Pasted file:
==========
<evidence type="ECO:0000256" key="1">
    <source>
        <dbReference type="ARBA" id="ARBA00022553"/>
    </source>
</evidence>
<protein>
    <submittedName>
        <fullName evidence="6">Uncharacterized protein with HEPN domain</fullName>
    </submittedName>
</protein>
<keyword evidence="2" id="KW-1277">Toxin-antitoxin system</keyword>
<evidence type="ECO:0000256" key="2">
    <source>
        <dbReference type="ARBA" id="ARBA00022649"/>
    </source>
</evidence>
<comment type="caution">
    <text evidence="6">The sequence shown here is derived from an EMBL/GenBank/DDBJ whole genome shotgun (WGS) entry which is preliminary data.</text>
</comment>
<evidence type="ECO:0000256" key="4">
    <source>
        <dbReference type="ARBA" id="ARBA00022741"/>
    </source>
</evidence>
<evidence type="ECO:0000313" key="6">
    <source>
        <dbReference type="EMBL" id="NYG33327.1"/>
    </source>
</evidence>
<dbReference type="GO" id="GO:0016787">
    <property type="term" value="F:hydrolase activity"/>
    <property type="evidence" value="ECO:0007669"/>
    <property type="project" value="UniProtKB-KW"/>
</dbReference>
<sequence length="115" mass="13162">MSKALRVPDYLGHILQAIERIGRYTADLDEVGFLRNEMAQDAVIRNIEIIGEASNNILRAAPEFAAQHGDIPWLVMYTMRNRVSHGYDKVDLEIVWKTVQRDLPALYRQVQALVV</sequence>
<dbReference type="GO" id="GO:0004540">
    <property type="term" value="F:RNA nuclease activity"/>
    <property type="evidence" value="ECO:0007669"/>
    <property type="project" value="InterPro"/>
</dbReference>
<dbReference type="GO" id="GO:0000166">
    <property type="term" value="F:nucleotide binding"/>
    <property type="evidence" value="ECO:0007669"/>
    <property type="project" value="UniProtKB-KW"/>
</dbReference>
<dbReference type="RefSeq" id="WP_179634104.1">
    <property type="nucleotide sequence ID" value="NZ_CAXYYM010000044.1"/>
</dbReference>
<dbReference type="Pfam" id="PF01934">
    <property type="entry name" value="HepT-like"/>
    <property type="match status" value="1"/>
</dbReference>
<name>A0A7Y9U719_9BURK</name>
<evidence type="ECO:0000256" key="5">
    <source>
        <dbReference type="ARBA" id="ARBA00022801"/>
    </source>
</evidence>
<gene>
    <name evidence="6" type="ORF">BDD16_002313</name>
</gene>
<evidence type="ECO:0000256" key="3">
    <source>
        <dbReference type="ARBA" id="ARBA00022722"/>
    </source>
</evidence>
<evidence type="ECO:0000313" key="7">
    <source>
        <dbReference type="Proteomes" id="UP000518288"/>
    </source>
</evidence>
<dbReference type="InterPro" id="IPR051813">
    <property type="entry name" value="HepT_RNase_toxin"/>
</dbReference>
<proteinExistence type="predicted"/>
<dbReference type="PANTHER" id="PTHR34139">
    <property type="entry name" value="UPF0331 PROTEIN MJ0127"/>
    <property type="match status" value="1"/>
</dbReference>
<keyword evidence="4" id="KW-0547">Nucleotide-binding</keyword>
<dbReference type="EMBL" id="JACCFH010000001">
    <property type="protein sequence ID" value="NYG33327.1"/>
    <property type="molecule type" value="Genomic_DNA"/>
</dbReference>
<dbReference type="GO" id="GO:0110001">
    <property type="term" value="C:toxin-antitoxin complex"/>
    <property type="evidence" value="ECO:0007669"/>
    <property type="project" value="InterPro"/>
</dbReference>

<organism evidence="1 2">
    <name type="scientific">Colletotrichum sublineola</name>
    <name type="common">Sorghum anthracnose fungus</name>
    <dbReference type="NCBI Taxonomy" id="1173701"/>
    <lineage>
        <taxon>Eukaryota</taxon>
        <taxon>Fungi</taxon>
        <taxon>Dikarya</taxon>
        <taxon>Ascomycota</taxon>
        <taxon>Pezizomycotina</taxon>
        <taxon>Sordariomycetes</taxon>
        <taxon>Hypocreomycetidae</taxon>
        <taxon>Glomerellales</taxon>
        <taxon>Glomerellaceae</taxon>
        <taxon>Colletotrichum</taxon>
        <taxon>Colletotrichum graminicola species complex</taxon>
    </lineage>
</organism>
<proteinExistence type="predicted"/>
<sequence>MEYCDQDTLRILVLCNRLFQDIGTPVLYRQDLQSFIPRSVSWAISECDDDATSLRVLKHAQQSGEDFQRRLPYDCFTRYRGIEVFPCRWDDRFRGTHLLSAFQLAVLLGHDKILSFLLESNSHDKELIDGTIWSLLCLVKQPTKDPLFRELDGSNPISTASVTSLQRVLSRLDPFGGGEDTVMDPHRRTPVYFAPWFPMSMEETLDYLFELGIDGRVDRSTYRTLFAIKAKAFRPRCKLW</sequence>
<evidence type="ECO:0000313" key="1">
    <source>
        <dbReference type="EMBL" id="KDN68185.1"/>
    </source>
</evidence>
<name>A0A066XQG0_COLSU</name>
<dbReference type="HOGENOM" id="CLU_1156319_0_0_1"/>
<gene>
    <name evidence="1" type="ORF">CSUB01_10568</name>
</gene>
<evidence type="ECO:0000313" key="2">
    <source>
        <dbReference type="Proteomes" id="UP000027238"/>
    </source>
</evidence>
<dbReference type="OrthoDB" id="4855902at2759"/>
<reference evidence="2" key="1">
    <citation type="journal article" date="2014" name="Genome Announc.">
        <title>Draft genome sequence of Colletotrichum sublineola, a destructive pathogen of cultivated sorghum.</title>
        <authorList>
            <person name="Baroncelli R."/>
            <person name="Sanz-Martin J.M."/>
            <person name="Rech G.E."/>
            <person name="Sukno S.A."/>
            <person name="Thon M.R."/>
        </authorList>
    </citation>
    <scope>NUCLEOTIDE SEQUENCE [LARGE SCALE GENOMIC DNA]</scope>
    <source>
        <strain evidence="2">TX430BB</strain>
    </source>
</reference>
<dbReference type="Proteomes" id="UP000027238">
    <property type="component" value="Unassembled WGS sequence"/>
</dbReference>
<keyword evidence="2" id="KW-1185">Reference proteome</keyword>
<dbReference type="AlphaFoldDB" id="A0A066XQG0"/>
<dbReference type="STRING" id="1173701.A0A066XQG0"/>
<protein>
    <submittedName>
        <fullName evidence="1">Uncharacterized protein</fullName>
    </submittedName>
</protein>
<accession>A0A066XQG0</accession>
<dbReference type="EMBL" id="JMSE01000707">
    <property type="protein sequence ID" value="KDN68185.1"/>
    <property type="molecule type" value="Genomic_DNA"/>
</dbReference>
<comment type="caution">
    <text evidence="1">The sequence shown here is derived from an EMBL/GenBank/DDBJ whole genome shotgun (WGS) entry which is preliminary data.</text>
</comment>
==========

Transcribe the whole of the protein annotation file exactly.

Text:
<evidence type="ECO:0000256" key="1">
    <source>
        <dbReference type="ARBA" id="ARBA00022553"/>
    </source>
</evidence>
<protein>
    <submittedName>
        <fullName evidence="6">Uncharacterized protein with HEPN domain</fullName>
    </submittedName>
</protein>
<keyword evidence="2" id="KW-1277">Toxin-antitoxin system</keyword>
<evidence type="ECO:0000256" key="2">
    <source>
        <dbReference type="ARBA" id="ARBA00022649"/>
    </source>
</evidence>
<comment type="caution">
    <text evidence="6">The sequence shown here is derived from an EMBL/GenBank/DDBJ whole genome shotgun (WGS) entry which is preliminary data.</text>
</comment>
<evidence type="ECO:0000256" key="4">
    <source>
        <dbReference type="ARBA" id="ARBA00022741"/>
    </source>
</evidence>
<evidence type="ECO:0000313" key="6">
    <source>
        <dbReference type="EMBL" id="NYG33327.1"/>
    </source>
</evidence>
<dbReference type="GO" id="GO:0016787">
    <property type="term" value="F:hydrolase activity"/>
    <property type="evidence" value="ECO:0007669"/>
    <property type="project" value="UniProtKB-KW"/>
</dbReference>
<sequence length="115" mass="13162">MSKALRVPDYLGHILQAIERIGRYTADLDEVGFLRNEMAQDAVIRNIEIIGEASNNILRAAPEFAAQHGDIPWLVMYTMRNRVSHGYDKVDLEIVWKTVQRDLPALYRQVQALVV</sequence>
<dbReference type="GO" id="GO:0004540">
    <property type="term" value="F:RNA nuclease activity"/>
    <property type="evidence" value="ECO:0007669"/>
    <property type="project" value="InterPro"/>
</dbReference>
<dbReference type="GO" id="GO:0000166">
    <property type="term" value="F:nucleotide binding"/>
    <property type="evidence" value="ECO:0007669"/>
    <property type="project" value="UniProtKB-KW"/>
</dbReference>
<dbReference type="RefSeq" id="WP_179634104.1">
    <property type="nucleotide sequence ID" value="NZ_CAXYYM010000044.1"/>
</dbReference>
<dbReference type="Pfam" id="PF01934">
    <property type="entry name" value="HepT-like"/>
    <property type="match status" value="1"/>
</dbReference>
<name>A0A7Y9U719_9BURK</name>
<evidence type="ECO:0000256" key="5">
    <source>
        <dbReference type="ARBA" id="ARBA00022801"/>
    </source>
</evidence>
<gene>
    <name evidence="6" type="ORF">BDD16_002313</name>
</gene>
<evidence type="ECO:0000256" key="3">
    <source>
        <dbReference type="ARBA" id="ARBA00022722"/>
    </source>
</evidence>
<evidence type="ECO:0000313" key="7">
    <source>
        <dbReference type="Proteomes" id="UP000518288"/>
    </source>
</evidence>
<dbReference type="InterPro" id="IPR051813">
    <property type="entry name" value="HepT_RNase_toxin"/>
</dbReference>
<proteinExistence type="predicted"/>
<dbReference type="PANTHER" id="PTHR34139">
    <property type="entry name" value="UPF0331 PROTEIN MJ0127"/>
    <property type="match status" value="1"/>
</dbReference>
<keyword evidence="4" id="KW-0547">Nucleotide-binding</keyword>
<dbReference type="EMBL" id="JACCFH010000001">
    <property type="protein sequence ID" value="NYG33327.1"/>
    <property type="molecule type" value="Genomic_DNA"/>
</dbReference>
<dbReference type="GO" id="GO:0110001">
    <property type="term" value="C:toxin-antitoxin complex"/>
    <property type="evidence" value="ECO:0007669"/>
    <property type="project" value="InterPro"/>
</dbReference>

<organism evidence="1 2">
    <name type="scientific">Colletotrichum sublineola</name>
    <name type="common">Sorghum anthracnose fungus</name>
    <dbReference type="NCBI Taxonomy" id="1173701"/>
    <lineage>
        <taxon>Eukaryota</taxon>
        <taxon>Fungi</taxon>
        <taxon>Dikarya</taxon>
        <taxon>Ascomycota</taxon>
        <taxon>Pezizomycotina</taxon>
        <taxon>Sordariomycetes</taxon>
        <taxon>Hypocreomycetidae</taxon>
        <taxon>Glomerellales</taxon>
        <taxon>Glomerellaceae</taxon>
        <taxon>Colletotrichum</taxon>
        <taxon>Colletotrichum graminicola species complex</taxon>
    </lineage>
</organism>
<proteinExistence type="predicted"/>
<sequence>MEYCDQDTLRILVLCNRLFQDIGTPVLYRQDLQSFIPRSVSWAISECDDDATSLRVLKHAQQSGEDFQRRLPYDCFTRYRGIEVFPCRWDDRFRGTHLLSAFQLAVLLGHDKILSFLLESNSHDKELIDGTIWSLLCLVKQPTKDPLFRELDGSNPISTASVTSLQRVLSRLDPFGGGEDTVMDPHRRTPVYFAPWFPMSMEETLDYLFELGIDGRVDRSTYRTLFAIKAKAFRPRCKLW</sequence>
<evidence type="ECO:0000313" key="1">
    <source>
        <dbReference type="EMBL" id="KDN68185.1"/>
    </source>
</evidence>
<name>A0A066XQG0_COLSU</name>
<dbReference type="HOGENOM" id="CLU_1156319_0_0_1"/>
<gene>
    <name evidence="1" type="ORF">CSUB01_10568</name>
</gene>
<evidence type="ECO:0000313" key="2">
    <source>
        <dbReference type="Proteomes" id="UP000027238"/>
    </source>
</evidence>
<dbReference type="OrthoDB" id="4855902at2759"/>
<reference evidence="2" key="1">
    <citation type="journal article" date="2014" name="Genome Announc.">
        <title>Draft genome sequence of Colletotrichum sublineola, a destructive pathogen of cultivated sorghum.</title>
        <authorList>
            <person name="Baroncelli R."/>
            <person name="Sanz-Martin J.M."/>
            <person name="Rech G.E."/>
            <person name="Sukno S.A."/>
            <person name="Thon M.R."/>
        </authorList>
    </citation>
    <scope>NUCLEOTIDE SEQUENCE [LARGE SCALE GENOMIC DNA]</scope>
    <source>
        <strain evidence="2">TX430BB</strain>
    </source>
</reference>
<dbReference type="Proteomes" id="UP000027238">
    <property type="component" value="Unassembled WGS sequence"/>
</dbReference>
<keyword evidence="2" id="KW-1185">Reference proteome</keyword>
<dbReference type="AlphaFoldDB" id="A0A066XQG0"/>
<dbReference type="STRING" id="1173701.A0A066XQG0"/>
<protein>
    <submittedName>
        <fullName evidence="1">Uncharacterized protein</fullName>
    </submittedName>
</protein>
<accession>A0A066XQG0</accession>
<dbReference type="EMBL" id="JMSE01000707">
    <property type="protein sequence ID" value="KDN68185.1"/>
    <property type="molecule type" value="Genomic_DNA"/>
</dbReference>
<comment type="caution">
    <text evidence="1">The sequence shown here is derived from an EMBL/GenBank/DDBJ whole genome shotgun (WGS) entry which is preliminary data.</text>
</comment>